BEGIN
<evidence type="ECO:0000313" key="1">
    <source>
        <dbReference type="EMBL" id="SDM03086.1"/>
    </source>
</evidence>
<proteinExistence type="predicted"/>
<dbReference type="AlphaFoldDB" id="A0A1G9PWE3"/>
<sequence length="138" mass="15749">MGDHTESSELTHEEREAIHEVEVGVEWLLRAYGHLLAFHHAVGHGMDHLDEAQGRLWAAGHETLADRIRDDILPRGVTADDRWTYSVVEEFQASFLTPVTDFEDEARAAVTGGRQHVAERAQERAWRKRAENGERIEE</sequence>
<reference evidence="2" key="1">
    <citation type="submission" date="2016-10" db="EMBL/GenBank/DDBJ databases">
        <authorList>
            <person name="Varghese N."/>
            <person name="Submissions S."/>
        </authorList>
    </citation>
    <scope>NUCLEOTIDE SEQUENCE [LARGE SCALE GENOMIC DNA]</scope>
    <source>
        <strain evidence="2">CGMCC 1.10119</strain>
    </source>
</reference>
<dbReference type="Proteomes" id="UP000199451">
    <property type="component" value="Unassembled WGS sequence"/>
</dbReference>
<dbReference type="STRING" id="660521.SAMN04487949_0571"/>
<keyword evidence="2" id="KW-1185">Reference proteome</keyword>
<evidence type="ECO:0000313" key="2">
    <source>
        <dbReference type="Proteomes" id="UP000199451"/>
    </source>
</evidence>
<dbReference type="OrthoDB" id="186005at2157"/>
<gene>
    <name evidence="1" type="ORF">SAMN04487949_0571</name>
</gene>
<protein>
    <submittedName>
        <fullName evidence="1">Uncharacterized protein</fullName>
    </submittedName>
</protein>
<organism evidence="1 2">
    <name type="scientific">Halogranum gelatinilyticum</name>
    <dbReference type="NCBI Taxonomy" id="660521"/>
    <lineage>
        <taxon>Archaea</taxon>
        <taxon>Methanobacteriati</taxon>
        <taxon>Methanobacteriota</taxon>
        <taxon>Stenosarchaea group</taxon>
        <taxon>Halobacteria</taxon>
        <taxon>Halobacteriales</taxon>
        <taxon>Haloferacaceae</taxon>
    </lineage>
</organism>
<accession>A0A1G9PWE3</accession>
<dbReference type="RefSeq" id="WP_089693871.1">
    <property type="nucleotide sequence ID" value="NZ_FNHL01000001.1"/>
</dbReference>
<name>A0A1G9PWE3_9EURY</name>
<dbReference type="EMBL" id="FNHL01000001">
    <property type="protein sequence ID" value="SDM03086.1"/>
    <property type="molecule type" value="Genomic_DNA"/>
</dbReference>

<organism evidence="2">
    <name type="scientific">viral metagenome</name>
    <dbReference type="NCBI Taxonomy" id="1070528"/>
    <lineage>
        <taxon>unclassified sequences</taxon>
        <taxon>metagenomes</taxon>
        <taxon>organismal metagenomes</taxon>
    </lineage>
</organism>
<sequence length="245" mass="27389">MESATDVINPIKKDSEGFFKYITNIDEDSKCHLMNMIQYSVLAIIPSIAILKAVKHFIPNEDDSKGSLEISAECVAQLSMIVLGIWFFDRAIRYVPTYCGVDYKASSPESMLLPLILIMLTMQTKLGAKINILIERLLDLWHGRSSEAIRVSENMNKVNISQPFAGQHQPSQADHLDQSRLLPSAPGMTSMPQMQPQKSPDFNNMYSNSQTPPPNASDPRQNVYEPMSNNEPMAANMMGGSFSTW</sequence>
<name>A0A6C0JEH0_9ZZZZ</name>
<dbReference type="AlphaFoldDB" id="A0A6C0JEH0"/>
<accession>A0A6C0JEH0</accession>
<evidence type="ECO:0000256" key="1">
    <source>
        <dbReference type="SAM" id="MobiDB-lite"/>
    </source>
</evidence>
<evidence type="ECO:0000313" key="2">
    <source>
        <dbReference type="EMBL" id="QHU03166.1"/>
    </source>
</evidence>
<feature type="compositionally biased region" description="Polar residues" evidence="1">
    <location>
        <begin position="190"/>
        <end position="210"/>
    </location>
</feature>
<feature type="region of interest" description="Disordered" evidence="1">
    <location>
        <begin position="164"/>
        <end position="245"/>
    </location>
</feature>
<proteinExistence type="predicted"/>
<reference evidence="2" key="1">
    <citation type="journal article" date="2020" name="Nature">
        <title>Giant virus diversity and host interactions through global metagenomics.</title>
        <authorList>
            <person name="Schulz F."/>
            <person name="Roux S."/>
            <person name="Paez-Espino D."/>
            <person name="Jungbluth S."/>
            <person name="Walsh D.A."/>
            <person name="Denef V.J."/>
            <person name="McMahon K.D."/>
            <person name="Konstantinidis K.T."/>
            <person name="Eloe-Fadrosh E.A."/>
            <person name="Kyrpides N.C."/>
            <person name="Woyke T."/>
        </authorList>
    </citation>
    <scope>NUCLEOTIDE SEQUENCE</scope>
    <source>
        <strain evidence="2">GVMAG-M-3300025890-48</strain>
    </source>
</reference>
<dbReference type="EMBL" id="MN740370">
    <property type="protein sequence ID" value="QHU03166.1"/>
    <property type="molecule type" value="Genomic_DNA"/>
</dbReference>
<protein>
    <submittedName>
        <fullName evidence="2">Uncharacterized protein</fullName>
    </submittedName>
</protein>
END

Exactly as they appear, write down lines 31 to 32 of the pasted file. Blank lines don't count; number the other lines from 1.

<dbReference type="OrthoDB" id="186005at2157"/>
<gene>